AUBURN UNIVERSITY, Ala.—Fire ants are a great issue for farmers on many levels. Not only do they cost famers time and money but they can cause damage to equipment. Whether it is in pastures or hay fields, farmers must determine the best option to treat fire ants.
Should I Treat My Fields?
Dr. Fudd Graham, an Alabama Extension entomologist, said the first step to treatment is to determine the level of infestation and the treatment it requires.
“First determine if it is necessary to treat the pasture,” said Graham. “Unless it is a calving pasture, it may not be economical to treat. Hayfields are another story since the mounds can damage equipment.”
Extension professionals have developed a worksheet to help farmers decide if their pasture systems would benefit from fire ant treatment.
If treatment is necessary, producers must learn how to properly treat fire ants with the most control for the lowest cost. For hayfield and pasture situations, the proper choice is fire ant bait. Farmers must pick a fire ant bait registered for their site use.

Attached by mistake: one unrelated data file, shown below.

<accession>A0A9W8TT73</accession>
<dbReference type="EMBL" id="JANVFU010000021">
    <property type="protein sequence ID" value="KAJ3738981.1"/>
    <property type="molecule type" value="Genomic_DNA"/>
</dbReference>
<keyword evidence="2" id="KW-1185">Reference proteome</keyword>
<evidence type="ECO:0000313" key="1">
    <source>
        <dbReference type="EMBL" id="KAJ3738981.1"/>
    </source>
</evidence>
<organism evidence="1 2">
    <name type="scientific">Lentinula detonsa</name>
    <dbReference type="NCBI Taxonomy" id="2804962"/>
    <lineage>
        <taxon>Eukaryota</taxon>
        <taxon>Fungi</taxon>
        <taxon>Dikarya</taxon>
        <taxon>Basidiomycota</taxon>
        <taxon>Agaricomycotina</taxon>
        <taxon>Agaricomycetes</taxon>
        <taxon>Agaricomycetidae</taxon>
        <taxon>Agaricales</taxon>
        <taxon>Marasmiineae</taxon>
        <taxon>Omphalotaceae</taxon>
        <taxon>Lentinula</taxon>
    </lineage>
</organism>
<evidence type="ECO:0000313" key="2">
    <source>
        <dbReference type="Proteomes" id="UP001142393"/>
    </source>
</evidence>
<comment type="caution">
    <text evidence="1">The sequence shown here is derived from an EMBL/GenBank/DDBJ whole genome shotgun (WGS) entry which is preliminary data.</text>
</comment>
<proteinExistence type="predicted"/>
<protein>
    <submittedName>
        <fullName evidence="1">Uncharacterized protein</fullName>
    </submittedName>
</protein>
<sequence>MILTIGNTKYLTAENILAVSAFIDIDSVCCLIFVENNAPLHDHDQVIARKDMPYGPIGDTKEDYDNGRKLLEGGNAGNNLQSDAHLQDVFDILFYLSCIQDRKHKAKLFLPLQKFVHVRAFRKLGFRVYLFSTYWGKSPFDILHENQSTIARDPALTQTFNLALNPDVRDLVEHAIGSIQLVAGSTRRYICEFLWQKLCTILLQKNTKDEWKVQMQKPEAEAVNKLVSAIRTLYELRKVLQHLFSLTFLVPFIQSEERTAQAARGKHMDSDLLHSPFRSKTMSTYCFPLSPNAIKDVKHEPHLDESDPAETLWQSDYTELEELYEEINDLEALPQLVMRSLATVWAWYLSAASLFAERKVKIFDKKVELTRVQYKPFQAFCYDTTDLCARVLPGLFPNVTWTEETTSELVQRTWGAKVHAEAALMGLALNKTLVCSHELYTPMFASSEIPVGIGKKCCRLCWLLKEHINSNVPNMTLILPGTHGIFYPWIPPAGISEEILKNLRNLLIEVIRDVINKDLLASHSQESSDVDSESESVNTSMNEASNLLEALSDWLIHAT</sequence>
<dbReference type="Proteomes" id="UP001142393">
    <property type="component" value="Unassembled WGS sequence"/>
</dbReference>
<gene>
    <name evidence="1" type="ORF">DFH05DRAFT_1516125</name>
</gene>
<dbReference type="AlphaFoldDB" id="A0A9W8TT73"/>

Graham, who is also a researcher in the Auburn University department of entomology and plant pathology, said for medium and large sized pastures, it is best to apply bait using a GT-77 Herd Seeder. Alabama Extension has more than 40 of these seeders available for producers to borrow.
Because of the small amount of bait applied, fertilizer spreaders do not work as they apply too much material. Seeders with rotating agitators tend to turn the bait into an oily mush that clogs the seeder. The Herd seeder features a vibrating agitator, which prevents clogging as the bait exits the seeder.
Farmers should only use fresh fire ant bait. If the bait is rancid, it will not attract ants. Graham recommends broadcast applications only when ants are actively foraging, from spring to fall. Ants do not forage in extreme heat. Therefore, make summer applications in the morning or evening hours. The attractant in the bait is a vegetable oil and will dry out if applied during the heat of the day when ants are not foraging.
Graham said one to two pasture treatments per year should be enough to keep the fire ant population in check.
“Most producers can treat pastures once a year in September, preferably with a bait containing an insect growth regulator, and get good control,” Graham said. “If you require two treatments per year, apply in June and September. Insect growth regulator baits provide a longer fire ant free period than do the fast-acting baits.”
For more information on fire ant treatment and control, visit Alabama Extension online at www.aces.edu. There is also more information on fire ants that can be found here www.eXtension.org/fire_ants.